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Computer-generated effects have come so far in the last three decades, that we've reached a point where it has become common practice for nearly every Hollywood production to hire a VFX vendor, even if the film or television show doesn't require a great deal of digital enhancement. It's not just for dinosaurs, dragons, and space battles, anymore — CGI now covers a wide breadth of production goals (from subtle touch-ups to set extensions) meant to further immerse the viewer without them being any the wiser.
You can see how inconspicuous the field has become with an exclusive VFX breakdown of a scene featured in the season premiere of The Orville: New Horizons. There are no explosions or warping spaceships here, only a quiet exchange between John LaMarr (J. Lee) and Irillia (Alexis Knapp) as the titular vessel cruises amongst the stars. The digital tinkering for this sequence was handled by the Emmy and Oscar-winning Pixomondo, which has also worked on major genre projects like The Boys (Prime Video), Star Trek: Discovery (Paramount+), The Umbrella Academy (Netflix), See (Apple TV+), Game of Thrones (HBO), and the upcoming Shazam! Fury of the Gods.
"This sequence showcases PXO’s abilities to handle invisible effects," the company told SYFY WIRE over email. "If you can't see the effect, it's well done. We think a human and alien conversing together in bed looks pretty seamless here ... Working on a sequence [like this] is not exactly the most common thing you see. At the time, we did not have any context of the sequence or what the two characters were talking about. It was when the episode aired that we finally got to know what they were discussing."
Check out the clip below:
"PXO had to replace Irillia's entire body," the company explains. "To maximize the quality of the work, we first removed the entire body and recreated the background behind it. But there was a lot of contact with the sheets and her body. We rotoscoped every interacting element and those above the actors that we had to keep. We worked by assigning a color to each element to facilitate our work organization. For example: the hands in green, the sheets in blue, the lollipop in pink, etc. When our paint and roto base was perfect, we moved on to the CG integration. A team of body Matchmove and CG took care of the modeling, animation and lighting of Irrilia's body, which gave us an excellent base ... The most complex part was the blending between Irrilia's face and the 3D. We had a lot of paint tracking and warping adjustments to match the positions and integration exactly, so that there was no overlap or visible blending. We think the final result is pretty amazing."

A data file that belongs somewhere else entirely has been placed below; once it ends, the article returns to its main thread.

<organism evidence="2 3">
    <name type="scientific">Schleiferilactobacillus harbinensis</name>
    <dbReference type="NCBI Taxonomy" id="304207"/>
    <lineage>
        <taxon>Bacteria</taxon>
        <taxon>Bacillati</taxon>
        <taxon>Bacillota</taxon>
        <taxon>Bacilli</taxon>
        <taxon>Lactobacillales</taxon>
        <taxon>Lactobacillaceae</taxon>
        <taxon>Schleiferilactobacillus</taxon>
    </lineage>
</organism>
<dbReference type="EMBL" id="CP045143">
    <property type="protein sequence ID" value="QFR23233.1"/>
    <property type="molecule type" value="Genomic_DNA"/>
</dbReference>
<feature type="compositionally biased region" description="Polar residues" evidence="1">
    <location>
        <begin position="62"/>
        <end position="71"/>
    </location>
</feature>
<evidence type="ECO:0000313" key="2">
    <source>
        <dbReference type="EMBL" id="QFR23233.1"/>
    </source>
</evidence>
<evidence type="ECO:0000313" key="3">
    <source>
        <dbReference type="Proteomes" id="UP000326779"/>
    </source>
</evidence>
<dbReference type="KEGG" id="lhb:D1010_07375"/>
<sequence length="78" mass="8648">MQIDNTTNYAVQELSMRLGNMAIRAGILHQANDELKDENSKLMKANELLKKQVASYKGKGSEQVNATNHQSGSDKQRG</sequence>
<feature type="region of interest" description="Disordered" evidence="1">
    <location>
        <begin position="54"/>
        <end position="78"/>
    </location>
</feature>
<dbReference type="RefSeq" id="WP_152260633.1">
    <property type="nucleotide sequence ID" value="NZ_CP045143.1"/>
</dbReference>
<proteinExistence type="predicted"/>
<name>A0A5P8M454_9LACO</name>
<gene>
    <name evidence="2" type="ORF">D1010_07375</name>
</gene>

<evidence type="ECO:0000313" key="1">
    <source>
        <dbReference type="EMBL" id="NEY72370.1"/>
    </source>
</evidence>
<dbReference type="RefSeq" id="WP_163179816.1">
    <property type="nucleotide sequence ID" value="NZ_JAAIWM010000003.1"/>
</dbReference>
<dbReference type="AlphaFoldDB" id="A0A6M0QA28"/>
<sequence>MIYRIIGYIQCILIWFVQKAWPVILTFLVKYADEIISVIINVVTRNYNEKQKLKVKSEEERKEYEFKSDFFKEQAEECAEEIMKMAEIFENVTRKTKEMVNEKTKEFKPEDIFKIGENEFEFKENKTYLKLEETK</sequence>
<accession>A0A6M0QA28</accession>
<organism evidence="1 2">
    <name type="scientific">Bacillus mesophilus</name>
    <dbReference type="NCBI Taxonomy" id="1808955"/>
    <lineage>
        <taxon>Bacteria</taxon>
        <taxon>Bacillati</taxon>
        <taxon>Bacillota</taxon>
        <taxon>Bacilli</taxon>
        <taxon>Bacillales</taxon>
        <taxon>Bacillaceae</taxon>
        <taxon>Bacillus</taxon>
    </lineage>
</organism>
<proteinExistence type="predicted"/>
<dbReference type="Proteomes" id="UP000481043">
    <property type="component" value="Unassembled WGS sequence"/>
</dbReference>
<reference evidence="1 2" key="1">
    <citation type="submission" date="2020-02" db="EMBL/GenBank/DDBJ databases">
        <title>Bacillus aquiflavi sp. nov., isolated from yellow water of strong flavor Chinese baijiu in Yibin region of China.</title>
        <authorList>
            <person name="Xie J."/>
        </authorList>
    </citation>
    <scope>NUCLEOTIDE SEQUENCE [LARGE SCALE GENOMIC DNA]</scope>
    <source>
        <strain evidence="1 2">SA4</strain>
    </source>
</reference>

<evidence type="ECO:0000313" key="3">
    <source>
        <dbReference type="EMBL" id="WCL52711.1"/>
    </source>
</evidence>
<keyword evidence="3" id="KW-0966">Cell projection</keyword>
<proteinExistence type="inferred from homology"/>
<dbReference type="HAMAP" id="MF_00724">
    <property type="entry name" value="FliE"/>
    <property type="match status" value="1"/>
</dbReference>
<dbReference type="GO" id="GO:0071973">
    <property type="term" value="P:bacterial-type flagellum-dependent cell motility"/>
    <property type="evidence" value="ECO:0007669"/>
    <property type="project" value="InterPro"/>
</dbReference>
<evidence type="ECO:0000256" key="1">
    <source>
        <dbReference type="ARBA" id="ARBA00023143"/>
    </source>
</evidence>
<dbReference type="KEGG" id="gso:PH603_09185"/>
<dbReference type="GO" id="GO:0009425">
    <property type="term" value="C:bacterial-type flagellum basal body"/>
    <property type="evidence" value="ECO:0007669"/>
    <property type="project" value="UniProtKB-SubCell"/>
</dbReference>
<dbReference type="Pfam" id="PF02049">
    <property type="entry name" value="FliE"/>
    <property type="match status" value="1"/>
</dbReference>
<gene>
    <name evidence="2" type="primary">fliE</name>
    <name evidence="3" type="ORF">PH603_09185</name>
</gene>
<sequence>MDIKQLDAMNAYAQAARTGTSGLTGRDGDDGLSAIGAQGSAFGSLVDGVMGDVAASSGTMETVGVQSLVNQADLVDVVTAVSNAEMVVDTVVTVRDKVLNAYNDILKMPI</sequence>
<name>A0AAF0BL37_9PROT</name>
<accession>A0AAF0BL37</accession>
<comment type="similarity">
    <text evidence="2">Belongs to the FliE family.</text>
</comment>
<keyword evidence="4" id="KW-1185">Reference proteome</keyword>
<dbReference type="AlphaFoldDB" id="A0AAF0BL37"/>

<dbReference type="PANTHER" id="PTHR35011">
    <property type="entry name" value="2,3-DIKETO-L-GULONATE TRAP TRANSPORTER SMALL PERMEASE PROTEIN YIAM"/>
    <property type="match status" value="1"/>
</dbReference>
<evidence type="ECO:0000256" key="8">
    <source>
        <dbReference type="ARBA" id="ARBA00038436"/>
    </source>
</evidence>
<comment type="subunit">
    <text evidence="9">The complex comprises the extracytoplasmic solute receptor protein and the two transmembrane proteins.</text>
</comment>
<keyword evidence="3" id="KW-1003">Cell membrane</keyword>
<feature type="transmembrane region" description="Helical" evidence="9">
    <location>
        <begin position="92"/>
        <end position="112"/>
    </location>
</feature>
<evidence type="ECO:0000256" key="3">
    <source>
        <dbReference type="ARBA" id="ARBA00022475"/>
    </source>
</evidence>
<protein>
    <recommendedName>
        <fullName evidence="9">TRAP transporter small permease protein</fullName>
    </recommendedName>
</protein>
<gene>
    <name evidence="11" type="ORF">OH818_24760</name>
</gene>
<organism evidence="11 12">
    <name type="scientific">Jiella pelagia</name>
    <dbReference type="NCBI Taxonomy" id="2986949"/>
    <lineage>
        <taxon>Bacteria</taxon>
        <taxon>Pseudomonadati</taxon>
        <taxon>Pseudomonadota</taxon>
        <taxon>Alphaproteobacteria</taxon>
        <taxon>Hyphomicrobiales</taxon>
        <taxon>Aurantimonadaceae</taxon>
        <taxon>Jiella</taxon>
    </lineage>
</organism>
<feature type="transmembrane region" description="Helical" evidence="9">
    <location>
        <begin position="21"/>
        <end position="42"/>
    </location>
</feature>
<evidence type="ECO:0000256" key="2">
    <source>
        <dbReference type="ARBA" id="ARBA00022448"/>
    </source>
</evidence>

Created by Seth MacFarlane and set in the 25th century, The Orville follows the day-to-day operations of a starship crew tasked with exploring the cosmos as emissaries of the Planetary Union. Drawing from cultural touchstones like Star Trek: The Original Series, the show provides a more light-hearted riff on classic science fiction.
MacFarlane leads the cast as Captain Ed Mercer and serves as an executive producer with Brannon Braga, David A. Goodman, Jon Cassar, Jason Clark, and Howard Griffith. Adrianne Palicki, Penny Johnson Jerald, Scott Grimes, Peter Macon, J Lee, Mark Jackson, Chad L. Coleman, Jessica Szohr, and Anne Winters co-star.
Seasons 1-3 are now available to stream on Hulu.
Looking for more sci-fi? Check out Battlestar Galactica, Brave New World, and more streaming on Peacock.